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very in-depth forensic analysis on
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this binary that we have access to.
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In this case, we're really just wanting to
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take a quick look and see what we can pull out
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at an initial scan and see what information we
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can gather with basically no work.
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We're going to go ahead and run Binwalk,
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tack B, and then we'll just autocomplete with this file.
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Again, this is just a firmware image
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that I pulled down from Intel.
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You can see this is why we didn't zoom in.
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If you zoom in it becomes very, very difficult to read.
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Here you can see we've got
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a few different pieces of information.
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We have the decimal location,
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the hexadecimal, and then we have
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a description of what was found there.
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This is again just looking for common file signatures,
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and as soon as it finds one,
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it reports the location both in decimal and hexadecimal,
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and then it gives you a description.
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It's got an ARG archive data,
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so these are archives.
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You can see most of the files are
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found in archives with some exceptions.
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We have two copyright strings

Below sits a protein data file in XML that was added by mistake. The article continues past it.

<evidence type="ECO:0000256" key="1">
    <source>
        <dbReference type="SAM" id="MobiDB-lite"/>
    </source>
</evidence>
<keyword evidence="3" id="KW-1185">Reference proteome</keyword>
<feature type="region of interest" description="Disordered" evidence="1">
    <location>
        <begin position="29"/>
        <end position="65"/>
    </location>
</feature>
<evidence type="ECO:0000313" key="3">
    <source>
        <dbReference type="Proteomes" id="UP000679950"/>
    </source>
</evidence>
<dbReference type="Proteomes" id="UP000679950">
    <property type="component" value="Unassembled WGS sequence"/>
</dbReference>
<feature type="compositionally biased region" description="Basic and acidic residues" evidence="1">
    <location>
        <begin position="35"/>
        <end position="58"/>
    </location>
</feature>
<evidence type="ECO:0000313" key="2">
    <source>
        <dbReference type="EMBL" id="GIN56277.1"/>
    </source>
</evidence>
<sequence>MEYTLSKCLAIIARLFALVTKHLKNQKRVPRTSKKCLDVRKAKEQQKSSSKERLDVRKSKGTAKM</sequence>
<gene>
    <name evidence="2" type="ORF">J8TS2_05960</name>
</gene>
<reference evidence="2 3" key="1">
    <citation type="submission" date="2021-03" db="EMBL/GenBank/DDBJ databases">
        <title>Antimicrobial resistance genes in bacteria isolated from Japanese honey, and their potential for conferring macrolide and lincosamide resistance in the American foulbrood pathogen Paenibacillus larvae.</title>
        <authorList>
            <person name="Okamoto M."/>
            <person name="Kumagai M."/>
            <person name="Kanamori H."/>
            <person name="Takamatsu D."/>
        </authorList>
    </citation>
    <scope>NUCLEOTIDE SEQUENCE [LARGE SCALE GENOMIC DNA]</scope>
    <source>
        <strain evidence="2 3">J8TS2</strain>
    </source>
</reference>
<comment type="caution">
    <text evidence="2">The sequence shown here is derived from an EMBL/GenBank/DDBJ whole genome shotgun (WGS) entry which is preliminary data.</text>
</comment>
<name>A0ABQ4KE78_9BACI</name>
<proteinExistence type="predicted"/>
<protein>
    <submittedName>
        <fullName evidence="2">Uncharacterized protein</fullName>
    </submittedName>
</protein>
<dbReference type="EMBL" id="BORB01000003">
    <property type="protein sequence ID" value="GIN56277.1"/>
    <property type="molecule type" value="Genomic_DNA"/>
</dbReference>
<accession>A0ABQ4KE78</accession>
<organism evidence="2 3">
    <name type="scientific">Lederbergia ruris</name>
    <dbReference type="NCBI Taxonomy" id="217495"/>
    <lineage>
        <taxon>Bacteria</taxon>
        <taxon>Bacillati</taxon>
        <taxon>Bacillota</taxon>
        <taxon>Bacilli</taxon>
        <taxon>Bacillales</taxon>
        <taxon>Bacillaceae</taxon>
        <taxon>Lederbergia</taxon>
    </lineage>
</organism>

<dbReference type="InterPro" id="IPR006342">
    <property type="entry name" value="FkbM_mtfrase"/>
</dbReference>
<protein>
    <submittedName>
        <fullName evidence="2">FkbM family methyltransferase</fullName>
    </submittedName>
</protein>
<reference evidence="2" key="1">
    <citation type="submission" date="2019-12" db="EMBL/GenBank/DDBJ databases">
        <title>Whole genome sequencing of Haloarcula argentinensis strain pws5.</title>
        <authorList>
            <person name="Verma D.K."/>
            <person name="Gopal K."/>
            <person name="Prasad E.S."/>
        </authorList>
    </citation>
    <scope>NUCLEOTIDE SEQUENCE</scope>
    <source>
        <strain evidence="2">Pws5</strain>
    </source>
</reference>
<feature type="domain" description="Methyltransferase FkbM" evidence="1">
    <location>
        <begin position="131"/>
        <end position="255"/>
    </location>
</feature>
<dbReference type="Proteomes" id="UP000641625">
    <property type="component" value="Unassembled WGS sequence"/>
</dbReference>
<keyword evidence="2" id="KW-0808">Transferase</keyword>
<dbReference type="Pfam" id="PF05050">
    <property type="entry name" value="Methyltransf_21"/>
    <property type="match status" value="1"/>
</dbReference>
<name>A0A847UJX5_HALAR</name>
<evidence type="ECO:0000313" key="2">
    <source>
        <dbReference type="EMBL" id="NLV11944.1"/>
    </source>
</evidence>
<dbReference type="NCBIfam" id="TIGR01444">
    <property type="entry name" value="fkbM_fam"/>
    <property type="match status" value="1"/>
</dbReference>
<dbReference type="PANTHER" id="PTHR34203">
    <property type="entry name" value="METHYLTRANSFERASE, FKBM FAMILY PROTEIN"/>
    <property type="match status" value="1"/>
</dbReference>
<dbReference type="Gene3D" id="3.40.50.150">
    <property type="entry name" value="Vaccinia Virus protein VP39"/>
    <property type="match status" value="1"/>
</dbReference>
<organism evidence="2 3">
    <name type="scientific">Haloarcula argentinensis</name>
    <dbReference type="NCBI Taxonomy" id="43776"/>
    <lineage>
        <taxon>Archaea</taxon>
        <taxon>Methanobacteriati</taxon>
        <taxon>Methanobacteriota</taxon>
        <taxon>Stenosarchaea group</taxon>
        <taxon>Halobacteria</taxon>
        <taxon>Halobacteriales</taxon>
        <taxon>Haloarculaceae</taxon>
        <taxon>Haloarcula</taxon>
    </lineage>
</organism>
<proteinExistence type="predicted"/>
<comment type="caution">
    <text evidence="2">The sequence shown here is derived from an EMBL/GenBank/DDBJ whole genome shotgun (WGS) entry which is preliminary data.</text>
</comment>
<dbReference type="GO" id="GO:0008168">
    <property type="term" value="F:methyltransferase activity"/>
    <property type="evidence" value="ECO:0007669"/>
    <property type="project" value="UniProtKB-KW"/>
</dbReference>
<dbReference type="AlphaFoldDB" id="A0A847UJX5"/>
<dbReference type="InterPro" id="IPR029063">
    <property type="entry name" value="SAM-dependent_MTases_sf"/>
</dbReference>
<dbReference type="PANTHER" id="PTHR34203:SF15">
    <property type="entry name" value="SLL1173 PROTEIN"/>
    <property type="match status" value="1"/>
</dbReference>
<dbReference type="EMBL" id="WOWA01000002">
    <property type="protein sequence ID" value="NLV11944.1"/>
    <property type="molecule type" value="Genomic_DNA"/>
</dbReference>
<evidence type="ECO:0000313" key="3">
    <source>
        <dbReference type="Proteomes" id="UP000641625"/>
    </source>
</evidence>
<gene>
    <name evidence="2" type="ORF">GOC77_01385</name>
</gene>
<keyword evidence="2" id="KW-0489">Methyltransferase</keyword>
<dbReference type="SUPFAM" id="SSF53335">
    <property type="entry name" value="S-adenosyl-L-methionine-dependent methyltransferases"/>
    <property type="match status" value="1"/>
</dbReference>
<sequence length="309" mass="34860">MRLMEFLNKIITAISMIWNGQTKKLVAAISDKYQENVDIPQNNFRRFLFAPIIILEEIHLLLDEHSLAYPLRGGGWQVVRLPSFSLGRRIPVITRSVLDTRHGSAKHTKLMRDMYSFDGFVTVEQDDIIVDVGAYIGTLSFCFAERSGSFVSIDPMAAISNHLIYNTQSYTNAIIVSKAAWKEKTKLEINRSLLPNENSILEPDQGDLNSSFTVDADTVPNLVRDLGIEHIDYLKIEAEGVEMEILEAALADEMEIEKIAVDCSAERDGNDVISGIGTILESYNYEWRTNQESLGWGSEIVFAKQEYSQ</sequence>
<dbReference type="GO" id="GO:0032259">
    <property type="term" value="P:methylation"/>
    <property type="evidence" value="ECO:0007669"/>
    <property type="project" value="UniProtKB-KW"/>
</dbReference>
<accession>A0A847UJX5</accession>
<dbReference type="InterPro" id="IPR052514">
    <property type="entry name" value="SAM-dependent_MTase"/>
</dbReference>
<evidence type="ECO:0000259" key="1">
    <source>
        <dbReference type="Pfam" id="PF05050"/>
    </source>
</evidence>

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here both saying copyright from Intel.
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You can see that we've got an initial look at
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all the different pieces of
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file information already in here.
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You can see over here we've got
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the original names of
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these different files that have
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been turned into archives.
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You can see that the OS is for MS-DOS,
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is for a Windows system.
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The compressed file size versions,
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you can do some digging into these ARJs.
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Of course, because we know where they are and we know
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that Binwalk is able to identify them very easily,
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we can extract those actual archives
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and start digging through them.
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Now, it would be the subject of a much more
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focused and of course, much longer course.
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But that's the work that you can start doing
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and start playing around with this tool
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on your own time and then in some of
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the labs that we have available here on Cybrary.
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That's all there is for this tool, Binwalk.
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Again, it is a tool for
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forensic examination of firmware images
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or really any binary,
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but most specifically and most
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generally, firmware images.
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Thank you all for watching.
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This has been Breaking Stuff With Joe
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on Cybrary On Demand.
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[MUSIC]